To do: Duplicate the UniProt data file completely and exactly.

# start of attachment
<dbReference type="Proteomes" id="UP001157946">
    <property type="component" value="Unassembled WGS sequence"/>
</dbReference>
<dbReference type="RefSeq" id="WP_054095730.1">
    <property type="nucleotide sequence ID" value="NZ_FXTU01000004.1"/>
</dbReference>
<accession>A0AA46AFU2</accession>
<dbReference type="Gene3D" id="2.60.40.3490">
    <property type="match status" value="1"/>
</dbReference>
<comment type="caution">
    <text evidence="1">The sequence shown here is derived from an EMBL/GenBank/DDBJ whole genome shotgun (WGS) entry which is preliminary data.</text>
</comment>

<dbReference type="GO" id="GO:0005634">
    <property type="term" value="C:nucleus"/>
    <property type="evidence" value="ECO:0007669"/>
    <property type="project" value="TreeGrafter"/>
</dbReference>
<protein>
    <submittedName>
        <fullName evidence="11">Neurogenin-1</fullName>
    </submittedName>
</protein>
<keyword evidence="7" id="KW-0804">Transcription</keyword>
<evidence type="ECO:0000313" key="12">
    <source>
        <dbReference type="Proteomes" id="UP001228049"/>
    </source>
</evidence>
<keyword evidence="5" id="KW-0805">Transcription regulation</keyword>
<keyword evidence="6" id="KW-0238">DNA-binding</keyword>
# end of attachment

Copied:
<dbReference type="Proteomes" id="UP001157946">
    <property type="component" value="Unassembled WGS sequence"/>
</dbReference>
<dbReference type="RefSeq" id="WP_054095730.1">
    <property type="nucleotide sequence ID" value="NZ_FXTU01000004.1"/>
</dbReference>
<accession>A0AA46AFU2</accession>
<dbReference type="Gene3D" id="2.60.40.3490">
    <property type="match status" value="1"/>
</dbReference>
<comment type="caution">
    <text evidence="1">The sequence shown here is derived from an EMBL/GenBank/DDBJ whole genome shotgun (WGS) entry which is preliminary data.</text>
</comment>

<dbReference type="GO" id="GO:0005634">
    <property type="term" value="C:nucleus"/>
    <property type="evidence" value="ECO:0007669"/>
    <property type="project" value="TreeGrafter"/>
</dbReference>
<protein>
    <submittedName>
        <fullName evidence="11">Neurogenin-1</fullName>
    </submittedName>
</protein>
<keyword evidence="7" id="KW-0804">Transcription</keyword>
<evidence type="ECO:0000313" key="12">
    <source>
        <dbReference type="Proteomes" id="UP001228049"/>
    </source>
</evidence>
<keyword evidence="5" id="KW-0805">Transcription regulation</keyword>
<keyword evidence="6" id="KW-0238">DNA-binding</keyword>